Definition: Fiscal Cliff is a term used to describe a large amount of tax increases and federal spending cuts as an effort to decrease our nation's debt. It is called a cliff because the changes are so drastic. To me a more accurate description would be climbing out of the fiscal canyon, since the fiscal "cliff" is an effort to decrease our national deficit by $503 billion dollars between 2012 and 2013 and walk on somewhat safer ground again (though it will take our nation a while to completely recover financially).
- End of "Bush Tax Cuts" on December 31st 2012, which will result in about a 5% tax increase for the average American
- Payroll tax cut which will result in a 2% increase in social security payroll tax
- Loss of research and experimentation tax credits
- Affordable Care Act Taxes starting January 2013, which will increase taxes for new healthcare legislation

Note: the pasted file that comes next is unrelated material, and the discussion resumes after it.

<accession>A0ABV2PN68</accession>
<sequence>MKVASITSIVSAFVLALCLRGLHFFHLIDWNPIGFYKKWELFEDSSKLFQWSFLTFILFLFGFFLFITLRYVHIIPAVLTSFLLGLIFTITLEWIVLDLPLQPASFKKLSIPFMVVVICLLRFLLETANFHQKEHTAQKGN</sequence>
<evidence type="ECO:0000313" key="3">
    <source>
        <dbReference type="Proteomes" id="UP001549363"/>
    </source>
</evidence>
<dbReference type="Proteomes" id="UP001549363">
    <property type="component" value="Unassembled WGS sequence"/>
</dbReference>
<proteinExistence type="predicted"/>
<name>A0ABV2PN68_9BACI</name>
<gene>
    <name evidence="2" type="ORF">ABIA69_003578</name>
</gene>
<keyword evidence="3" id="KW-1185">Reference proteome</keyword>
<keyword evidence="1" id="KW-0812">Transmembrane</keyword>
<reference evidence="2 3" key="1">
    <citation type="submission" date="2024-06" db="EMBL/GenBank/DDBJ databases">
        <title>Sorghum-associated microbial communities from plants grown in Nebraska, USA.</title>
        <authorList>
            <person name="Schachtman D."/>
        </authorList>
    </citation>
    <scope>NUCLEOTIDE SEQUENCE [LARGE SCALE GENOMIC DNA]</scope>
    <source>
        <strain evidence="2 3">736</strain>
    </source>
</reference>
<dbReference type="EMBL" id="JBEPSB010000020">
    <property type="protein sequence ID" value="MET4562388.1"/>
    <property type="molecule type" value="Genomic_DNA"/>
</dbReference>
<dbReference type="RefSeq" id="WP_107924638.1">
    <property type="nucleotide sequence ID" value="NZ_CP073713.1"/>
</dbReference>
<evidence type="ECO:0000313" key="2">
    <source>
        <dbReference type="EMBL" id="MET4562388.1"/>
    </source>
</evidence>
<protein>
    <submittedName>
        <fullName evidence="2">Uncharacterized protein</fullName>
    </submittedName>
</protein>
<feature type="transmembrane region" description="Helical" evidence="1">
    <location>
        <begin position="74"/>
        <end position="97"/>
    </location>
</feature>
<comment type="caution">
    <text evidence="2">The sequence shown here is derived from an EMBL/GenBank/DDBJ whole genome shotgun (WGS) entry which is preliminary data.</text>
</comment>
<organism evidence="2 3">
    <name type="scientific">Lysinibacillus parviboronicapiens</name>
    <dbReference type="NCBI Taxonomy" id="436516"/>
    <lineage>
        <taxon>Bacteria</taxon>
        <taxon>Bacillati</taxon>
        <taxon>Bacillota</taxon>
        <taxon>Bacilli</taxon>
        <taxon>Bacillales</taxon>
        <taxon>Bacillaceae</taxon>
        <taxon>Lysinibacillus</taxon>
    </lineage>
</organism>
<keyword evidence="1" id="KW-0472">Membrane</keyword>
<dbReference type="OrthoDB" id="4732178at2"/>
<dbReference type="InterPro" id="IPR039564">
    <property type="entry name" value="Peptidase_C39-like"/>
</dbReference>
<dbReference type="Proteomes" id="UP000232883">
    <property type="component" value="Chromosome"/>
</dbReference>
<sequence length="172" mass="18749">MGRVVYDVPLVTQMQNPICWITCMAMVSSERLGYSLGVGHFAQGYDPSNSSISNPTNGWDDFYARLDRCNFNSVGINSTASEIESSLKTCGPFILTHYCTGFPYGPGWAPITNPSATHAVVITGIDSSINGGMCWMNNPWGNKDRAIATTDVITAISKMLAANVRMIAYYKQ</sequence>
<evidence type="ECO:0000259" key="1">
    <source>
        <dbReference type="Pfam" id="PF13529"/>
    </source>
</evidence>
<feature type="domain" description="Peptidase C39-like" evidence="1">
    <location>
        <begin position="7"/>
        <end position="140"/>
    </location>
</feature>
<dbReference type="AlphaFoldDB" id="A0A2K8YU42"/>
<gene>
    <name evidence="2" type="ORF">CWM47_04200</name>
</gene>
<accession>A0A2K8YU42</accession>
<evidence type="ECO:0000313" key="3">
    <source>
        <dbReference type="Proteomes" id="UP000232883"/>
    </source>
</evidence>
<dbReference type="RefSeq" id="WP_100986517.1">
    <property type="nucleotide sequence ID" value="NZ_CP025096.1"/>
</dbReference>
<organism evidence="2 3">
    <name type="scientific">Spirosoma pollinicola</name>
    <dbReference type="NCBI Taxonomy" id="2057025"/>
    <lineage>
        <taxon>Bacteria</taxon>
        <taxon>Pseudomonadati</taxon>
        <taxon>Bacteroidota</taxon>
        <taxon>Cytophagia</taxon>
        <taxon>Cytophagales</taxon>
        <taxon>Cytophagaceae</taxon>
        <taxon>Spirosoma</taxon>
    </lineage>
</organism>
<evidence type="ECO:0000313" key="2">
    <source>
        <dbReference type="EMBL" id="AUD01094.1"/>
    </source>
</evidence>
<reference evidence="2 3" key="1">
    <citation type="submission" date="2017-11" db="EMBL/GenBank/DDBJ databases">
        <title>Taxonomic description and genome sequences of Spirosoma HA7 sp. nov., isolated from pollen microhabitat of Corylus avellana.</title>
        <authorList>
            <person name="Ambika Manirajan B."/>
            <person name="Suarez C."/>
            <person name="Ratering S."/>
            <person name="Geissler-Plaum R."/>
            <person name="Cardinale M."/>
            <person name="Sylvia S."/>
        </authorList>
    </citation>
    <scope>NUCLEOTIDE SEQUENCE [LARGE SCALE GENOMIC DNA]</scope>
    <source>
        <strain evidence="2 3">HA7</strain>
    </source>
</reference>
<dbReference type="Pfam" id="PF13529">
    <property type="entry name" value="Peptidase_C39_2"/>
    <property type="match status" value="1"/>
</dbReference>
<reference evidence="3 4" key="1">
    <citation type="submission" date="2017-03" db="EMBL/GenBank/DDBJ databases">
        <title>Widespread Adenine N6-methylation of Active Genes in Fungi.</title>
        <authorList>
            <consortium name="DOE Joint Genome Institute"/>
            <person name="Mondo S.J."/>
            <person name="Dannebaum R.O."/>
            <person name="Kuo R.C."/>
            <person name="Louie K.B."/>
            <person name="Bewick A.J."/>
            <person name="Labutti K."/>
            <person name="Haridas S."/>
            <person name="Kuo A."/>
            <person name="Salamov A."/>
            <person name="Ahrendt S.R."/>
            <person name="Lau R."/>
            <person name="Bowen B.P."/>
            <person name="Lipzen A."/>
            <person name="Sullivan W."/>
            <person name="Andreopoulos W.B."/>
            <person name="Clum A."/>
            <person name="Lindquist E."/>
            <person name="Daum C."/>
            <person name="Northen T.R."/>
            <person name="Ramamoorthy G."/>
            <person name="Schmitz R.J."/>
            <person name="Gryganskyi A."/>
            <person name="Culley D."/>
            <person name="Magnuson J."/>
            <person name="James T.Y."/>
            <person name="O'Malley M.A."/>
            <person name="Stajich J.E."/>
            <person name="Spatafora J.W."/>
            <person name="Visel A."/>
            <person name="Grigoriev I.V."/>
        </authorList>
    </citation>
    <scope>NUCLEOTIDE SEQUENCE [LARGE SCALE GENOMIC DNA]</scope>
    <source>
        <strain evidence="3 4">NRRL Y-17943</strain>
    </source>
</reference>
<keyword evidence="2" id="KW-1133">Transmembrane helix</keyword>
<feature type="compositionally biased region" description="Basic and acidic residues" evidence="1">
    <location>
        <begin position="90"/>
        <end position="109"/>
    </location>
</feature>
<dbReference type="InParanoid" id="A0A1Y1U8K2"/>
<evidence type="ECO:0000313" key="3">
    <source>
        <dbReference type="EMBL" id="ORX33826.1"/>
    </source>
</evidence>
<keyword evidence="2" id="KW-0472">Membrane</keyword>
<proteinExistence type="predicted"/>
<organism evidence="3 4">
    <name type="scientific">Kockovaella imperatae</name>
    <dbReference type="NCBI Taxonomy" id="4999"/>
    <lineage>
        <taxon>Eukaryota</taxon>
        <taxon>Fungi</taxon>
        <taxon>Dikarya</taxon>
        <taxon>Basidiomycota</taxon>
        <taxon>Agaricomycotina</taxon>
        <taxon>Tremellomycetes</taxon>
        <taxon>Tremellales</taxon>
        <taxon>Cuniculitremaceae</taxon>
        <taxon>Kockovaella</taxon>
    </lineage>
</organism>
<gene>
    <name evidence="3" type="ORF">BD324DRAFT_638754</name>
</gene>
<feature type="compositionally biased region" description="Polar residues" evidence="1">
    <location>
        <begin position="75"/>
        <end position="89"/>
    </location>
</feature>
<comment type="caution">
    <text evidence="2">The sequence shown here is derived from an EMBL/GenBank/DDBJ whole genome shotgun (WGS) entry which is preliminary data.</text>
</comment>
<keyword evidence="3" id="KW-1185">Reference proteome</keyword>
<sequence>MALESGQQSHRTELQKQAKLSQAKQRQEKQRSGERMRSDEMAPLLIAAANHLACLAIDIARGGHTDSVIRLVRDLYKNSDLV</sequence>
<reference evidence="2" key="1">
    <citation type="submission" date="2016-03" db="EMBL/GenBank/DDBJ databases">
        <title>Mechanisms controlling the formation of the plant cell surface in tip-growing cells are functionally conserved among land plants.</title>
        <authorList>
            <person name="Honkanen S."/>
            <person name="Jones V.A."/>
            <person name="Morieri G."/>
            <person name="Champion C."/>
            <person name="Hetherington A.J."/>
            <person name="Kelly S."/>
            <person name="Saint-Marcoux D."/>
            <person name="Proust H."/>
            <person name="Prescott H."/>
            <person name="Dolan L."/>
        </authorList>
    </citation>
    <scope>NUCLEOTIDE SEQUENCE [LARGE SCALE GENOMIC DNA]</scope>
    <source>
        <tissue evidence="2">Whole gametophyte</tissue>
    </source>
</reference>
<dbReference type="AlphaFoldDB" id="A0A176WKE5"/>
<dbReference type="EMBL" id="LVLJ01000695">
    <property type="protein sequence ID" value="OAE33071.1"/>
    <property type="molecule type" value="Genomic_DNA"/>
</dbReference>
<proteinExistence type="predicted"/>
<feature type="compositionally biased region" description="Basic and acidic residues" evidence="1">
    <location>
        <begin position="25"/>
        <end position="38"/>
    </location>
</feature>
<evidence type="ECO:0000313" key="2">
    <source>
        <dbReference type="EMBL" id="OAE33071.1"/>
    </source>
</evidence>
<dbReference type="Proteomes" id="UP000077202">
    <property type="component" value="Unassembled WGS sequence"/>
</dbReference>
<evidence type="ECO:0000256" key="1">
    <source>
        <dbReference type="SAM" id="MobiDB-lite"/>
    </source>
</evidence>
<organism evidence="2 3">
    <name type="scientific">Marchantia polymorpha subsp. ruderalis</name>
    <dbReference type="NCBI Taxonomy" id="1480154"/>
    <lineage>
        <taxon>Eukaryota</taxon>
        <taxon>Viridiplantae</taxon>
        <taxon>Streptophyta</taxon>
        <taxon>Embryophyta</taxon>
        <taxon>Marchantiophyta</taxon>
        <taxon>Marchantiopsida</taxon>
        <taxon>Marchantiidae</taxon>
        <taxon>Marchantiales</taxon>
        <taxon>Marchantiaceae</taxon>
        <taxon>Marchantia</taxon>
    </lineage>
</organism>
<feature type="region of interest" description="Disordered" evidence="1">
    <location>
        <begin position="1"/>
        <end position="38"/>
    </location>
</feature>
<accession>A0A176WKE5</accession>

- The Budget Control Act begins January 2 and pertains to the 30% of federal spending that is not considered mandatory spending. 50% of these cuts will be in national defense and the other 50 % will be on non defense items.
- Extended unemployment benefits with end Dec. 31st 2012
- The rate at which Medicare pays health-care providers with decrease to 30% on January 1st
- The debt ceiling is a legal limit of debt which the nation can incur. right now it is capped at $16.39 Trillion in borrowed money (debt). The treasury is expected to hit this limit early next year. This means, changing the law and increasing the limit, or keeping the law the same and receiving no more borrowed money.
- In short, if the fiscal cliff is enacted the expected economic output is expected to decrease 0.5% which will send our economy into another recession for the first half of next year. This would result in a projected increase of unemployment to 9% or higher. Also, those who have jobs will be paying more taxes.
- Basically, neither Democrats or Republicans want the fiscal cliff to hit. No one wants another recession. The argument is basically over where cuts and tax increases need to be made to be most favorable to the American people. Unfortunately, each party has a different idea of favorable. The parties have different ideas on health-care tax increases, social security cuts, as well as which bracket of Americans should have an income tax increase. This is the very dumbed-down version. Hopefully they remember one of life's earliest lessons, compromise.